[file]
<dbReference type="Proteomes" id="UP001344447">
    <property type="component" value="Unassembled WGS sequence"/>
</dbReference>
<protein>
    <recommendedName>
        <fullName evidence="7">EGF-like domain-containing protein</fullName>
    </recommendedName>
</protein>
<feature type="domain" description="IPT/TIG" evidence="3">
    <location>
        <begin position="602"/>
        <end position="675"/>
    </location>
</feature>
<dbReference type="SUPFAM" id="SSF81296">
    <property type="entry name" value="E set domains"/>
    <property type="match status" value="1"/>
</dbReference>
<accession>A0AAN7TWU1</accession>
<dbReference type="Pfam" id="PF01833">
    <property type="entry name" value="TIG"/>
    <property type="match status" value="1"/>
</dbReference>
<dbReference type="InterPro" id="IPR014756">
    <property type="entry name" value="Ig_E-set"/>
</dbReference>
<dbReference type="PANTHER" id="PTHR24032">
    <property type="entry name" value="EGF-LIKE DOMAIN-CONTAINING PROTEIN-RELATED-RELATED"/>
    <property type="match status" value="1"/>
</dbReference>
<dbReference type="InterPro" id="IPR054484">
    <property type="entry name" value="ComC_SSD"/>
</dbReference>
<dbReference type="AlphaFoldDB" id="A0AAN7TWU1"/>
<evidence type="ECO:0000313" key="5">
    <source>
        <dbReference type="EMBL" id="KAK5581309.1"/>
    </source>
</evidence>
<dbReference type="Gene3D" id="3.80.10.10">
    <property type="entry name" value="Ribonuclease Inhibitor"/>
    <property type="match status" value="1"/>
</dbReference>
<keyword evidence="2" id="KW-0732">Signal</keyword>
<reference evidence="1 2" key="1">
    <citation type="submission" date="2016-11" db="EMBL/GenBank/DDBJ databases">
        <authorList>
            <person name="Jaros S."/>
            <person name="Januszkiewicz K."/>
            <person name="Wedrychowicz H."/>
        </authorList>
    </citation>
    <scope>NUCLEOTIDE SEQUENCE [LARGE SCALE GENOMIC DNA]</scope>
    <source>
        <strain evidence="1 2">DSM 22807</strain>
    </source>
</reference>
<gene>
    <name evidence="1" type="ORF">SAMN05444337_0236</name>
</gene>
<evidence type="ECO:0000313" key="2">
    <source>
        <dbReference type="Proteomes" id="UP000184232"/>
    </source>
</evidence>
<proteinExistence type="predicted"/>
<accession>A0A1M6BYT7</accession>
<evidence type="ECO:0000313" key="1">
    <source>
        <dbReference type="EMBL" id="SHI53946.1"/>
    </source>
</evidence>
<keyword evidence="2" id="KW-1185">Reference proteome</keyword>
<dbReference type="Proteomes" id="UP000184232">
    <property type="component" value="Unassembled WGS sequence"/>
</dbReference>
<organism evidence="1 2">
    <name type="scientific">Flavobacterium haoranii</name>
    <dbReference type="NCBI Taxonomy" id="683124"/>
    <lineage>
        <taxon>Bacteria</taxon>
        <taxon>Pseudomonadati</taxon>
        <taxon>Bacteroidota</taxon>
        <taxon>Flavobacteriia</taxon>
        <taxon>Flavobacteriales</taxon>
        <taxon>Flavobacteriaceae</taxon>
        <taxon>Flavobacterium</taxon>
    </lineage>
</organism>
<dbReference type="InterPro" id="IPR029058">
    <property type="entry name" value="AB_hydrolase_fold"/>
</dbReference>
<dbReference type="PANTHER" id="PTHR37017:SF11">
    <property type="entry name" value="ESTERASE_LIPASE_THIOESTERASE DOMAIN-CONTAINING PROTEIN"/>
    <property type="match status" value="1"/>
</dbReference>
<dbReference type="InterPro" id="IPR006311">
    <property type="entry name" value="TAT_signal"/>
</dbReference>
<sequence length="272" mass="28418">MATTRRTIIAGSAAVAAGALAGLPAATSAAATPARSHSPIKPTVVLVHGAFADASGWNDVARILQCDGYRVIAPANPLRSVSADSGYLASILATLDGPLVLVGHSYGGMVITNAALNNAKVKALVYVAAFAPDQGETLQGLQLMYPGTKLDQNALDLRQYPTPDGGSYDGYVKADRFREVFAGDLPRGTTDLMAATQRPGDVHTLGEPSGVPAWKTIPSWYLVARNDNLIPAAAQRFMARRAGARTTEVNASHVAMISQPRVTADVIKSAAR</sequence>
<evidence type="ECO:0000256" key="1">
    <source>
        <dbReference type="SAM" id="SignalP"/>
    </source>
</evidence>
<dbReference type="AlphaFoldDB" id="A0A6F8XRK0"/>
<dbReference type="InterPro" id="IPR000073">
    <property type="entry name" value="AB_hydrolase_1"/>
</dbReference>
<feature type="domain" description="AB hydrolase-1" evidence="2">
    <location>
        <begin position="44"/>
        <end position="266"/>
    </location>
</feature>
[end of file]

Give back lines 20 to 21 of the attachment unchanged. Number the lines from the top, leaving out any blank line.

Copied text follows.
<dbReference type="Pfam" id="PF01833">
    <property type="entry name" value="TIG"/>